the locus for
those who have
not been heard
|The great argument: is a poem inherently political? Or does a poem with political intent cease to be poem? become rhetoric? In "The American Dream," language becomes a weapon, a stiletto of meaning to pierce the nonsensical rhetoric of politics, to unmask the cynical grab of advertising. Here, naked but knowing, words demand. Poetry has traditionally been the locus for those who have not been heard to speak, but who's been listening? But what if the poem could be heard, what if the single voice were suddenly powerful, not as a literary conceit,|
|but as an actual tool for building a new society, a tool for a new patriotism? Not as a speaker's corner for the powerless loyal opposition, but as creator and visionary. And if the poem becomes such a tool, wouldn't this obviate its imaginative power, its anti-utilitarian purpose as the site where one can go to to get away from the world's madness? Can we live in a poem? Can a poem change the world? Now comes the redefinition of our nation. Because the poets will not answer the questions, but ask them, and it is us, the readers, who are charged, not with the passivity that TV has seemed to engender, but with a new activism. Welcome to the land where words not only say what they mean, but where the poets mean what they say.||
A recent winner of a Mac Arthur grant, THYLIAS MOSS is a professor at the University of Michigan. Her fast-rising voice literally jumps from the page into a mad dance with the reader. Jumbles and knots are the stuff, but a slicing incisiveness results once the poem kicks in: she reveals the black truths behind the white lies. With her husband and two children she lives in Ann Arbor.
Rancher, truck driver, philosopher and cowboy poet, VESS QUINLAN is one of the few cowboys to actually have done time at writing workshops and is much respected by critics of all stripes. He lives in Alomosa, Colorado, has successfully handed over his ranching operations to his family -- his daughter, Lisa, is also a poet.
Voice of courage, jazz, lifeforce? What's for sale in San Franscisco's Chinatown is not the poetry of GENNY LIM -- her poetry's NFS (Not for Sale). A professor at New College, Genny often performs with music, tours, still finds time to raise her two daughters, be the inspiration of a million poems, and live where art and life collide joyfully and daily.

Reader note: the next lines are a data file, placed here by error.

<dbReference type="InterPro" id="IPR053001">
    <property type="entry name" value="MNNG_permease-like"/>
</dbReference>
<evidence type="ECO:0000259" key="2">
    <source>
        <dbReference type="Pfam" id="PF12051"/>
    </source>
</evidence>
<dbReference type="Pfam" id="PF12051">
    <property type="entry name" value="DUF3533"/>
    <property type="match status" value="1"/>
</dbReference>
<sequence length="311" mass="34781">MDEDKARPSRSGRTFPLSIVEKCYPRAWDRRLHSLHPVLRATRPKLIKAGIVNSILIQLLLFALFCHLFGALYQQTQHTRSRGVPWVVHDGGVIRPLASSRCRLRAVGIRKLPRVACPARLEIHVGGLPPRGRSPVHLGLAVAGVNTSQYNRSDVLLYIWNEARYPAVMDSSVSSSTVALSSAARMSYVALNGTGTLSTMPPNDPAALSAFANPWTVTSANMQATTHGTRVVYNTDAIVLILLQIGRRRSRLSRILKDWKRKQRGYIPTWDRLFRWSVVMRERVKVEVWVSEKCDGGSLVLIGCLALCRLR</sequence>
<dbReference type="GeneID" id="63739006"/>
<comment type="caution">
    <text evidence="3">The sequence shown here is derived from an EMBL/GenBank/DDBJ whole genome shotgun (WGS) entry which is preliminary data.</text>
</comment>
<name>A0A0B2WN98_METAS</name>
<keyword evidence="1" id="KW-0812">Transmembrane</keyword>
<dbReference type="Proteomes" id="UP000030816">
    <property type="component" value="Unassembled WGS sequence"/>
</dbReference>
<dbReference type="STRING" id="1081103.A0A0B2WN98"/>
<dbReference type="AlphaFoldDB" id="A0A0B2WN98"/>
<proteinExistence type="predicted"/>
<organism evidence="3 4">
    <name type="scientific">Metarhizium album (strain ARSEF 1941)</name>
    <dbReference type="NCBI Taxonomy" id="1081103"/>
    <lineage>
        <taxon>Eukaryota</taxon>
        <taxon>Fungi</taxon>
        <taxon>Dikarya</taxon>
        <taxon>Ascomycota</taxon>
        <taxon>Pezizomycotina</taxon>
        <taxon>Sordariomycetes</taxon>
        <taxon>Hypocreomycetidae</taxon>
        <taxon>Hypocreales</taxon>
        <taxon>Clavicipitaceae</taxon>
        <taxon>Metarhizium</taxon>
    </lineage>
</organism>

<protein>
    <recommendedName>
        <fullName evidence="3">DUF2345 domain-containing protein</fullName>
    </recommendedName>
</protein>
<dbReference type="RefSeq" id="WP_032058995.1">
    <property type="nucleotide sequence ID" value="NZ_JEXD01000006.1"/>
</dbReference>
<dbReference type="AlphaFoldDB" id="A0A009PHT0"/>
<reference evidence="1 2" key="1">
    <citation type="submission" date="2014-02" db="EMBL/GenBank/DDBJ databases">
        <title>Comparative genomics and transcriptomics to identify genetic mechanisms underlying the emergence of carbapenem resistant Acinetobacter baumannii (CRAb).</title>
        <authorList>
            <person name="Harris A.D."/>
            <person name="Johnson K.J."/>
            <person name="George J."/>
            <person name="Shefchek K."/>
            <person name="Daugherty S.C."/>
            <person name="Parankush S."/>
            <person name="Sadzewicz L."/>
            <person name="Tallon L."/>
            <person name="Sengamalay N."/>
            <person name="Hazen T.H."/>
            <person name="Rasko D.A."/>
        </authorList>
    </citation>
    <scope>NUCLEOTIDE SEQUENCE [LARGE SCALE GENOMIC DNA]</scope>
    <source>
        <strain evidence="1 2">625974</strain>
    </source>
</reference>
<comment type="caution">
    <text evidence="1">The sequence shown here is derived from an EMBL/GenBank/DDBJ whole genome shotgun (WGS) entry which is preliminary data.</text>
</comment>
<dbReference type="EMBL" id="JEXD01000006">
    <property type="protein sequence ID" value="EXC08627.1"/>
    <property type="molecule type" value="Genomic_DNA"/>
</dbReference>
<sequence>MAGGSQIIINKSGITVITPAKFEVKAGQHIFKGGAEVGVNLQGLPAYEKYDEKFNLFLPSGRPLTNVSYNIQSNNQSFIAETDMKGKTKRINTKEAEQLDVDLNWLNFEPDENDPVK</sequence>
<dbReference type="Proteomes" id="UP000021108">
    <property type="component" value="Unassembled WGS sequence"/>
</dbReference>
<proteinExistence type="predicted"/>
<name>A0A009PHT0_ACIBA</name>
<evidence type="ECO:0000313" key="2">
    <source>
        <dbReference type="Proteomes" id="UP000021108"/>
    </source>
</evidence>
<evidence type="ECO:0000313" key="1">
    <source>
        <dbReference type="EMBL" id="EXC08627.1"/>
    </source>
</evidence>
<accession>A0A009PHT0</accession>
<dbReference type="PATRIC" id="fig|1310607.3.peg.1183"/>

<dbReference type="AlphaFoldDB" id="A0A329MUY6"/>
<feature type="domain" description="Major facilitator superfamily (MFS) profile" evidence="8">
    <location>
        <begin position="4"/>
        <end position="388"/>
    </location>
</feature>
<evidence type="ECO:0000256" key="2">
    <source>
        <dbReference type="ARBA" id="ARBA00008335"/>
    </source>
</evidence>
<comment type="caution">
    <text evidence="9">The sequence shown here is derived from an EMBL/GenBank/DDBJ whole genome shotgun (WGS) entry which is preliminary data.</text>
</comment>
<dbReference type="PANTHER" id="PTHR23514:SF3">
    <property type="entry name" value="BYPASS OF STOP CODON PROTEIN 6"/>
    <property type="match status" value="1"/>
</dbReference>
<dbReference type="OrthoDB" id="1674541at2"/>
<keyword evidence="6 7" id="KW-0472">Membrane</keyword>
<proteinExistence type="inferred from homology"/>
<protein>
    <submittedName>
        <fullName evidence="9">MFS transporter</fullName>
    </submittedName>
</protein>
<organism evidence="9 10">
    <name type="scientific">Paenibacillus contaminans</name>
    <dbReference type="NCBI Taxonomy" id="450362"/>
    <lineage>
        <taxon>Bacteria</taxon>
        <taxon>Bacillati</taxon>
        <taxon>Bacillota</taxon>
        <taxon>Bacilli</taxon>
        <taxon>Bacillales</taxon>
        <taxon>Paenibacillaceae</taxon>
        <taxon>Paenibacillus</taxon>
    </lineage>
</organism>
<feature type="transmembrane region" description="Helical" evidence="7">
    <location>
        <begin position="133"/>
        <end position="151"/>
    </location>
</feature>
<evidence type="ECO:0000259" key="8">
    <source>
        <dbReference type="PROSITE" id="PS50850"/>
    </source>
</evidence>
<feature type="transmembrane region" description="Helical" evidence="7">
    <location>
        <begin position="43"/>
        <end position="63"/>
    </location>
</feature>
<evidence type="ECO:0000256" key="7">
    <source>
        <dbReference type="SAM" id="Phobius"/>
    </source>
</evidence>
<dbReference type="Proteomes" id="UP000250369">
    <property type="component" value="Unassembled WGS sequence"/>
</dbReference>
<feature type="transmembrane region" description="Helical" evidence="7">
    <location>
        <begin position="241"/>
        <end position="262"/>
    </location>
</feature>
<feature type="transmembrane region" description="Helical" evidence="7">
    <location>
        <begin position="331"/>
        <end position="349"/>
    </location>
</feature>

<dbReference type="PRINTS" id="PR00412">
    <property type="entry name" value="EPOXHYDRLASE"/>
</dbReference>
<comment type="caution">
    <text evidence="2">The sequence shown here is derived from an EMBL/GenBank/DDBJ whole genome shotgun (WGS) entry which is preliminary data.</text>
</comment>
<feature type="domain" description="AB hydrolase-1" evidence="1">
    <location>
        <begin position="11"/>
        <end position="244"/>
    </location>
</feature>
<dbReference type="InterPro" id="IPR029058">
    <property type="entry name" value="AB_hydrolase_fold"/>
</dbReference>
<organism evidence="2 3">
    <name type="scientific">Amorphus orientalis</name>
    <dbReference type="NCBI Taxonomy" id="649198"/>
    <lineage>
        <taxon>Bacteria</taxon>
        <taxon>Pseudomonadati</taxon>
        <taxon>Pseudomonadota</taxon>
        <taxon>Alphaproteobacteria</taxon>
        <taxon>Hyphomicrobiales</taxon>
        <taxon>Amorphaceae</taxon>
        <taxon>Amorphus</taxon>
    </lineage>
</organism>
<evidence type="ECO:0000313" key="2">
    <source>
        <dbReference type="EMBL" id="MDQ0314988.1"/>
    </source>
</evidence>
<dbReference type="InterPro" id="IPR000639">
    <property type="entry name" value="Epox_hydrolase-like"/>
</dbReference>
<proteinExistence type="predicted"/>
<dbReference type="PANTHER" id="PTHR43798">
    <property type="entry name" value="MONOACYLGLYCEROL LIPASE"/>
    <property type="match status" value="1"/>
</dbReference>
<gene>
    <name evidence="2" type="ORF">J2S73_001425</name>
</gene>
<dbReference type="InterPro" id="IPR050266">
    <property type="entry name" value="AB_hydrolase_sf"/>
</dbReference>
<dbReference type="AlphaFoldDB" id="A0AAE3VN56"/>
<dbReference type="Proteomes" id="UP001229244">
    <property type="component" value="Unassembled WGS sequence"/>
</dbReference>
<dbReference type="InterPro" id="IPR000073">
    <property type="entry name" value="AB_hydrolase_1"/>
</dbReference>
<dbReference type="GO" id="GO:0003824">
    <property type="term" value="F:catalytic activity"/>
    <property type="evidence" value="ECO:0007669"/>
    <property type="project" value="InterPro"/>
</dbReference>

LUIS ALFARO is a MacArthur genius -- a young gay Chicano loudmouth who writes hilarious performance poems to be shouted while dressed in a cheap short black lace slip at all the gods and people wandering the streets. He has taken his solo act around the country; he grew up around the corner from where his poem, "Orphan of Aztlan," was shot in the Los Angeles barrio.
For many, A Coney Island of the Mind was their introduction to poetry -- for so many that that book is the largest-selling book of poems by a US poet. Its author, LAWRENCE FERLINGHETTI, has been a beacon to generations of poets as the founder of City Lights Bookstore and Publishers. He is the Poet Laureate of San Francisco.
Cult rocker, hero to many, perhaps the continent's most successful poet, LEONARD COHEN wrote the songs "Suzanne," and "Bird on a Wire," and novels Beautiful Losers and The Dangerous Game. His poem "Democracy" can be found on his album, The Future.
JIM NORTHRUP writes a syndicated column, "The Fond Du Lac Follies," describing life on and about the Rez of the same name in northern Minnesota where he lives with his wife, Patricia, (who is not a poet!) and their family. They live the traditional life of the Chippewa, including making the most beautiful rice baskets for the wild rice harvest.
Many Seattle children have learned their poetry at EL CENTRO DE LA RAZA, where Director Roy Wilson follows the precepts of Nicaraguan poet Ernesto Cardenal. JAVIER PINA's poem was developed in a workshop there led by poet Zoe Angelsey. Pina currently works as a janitor in Seattle.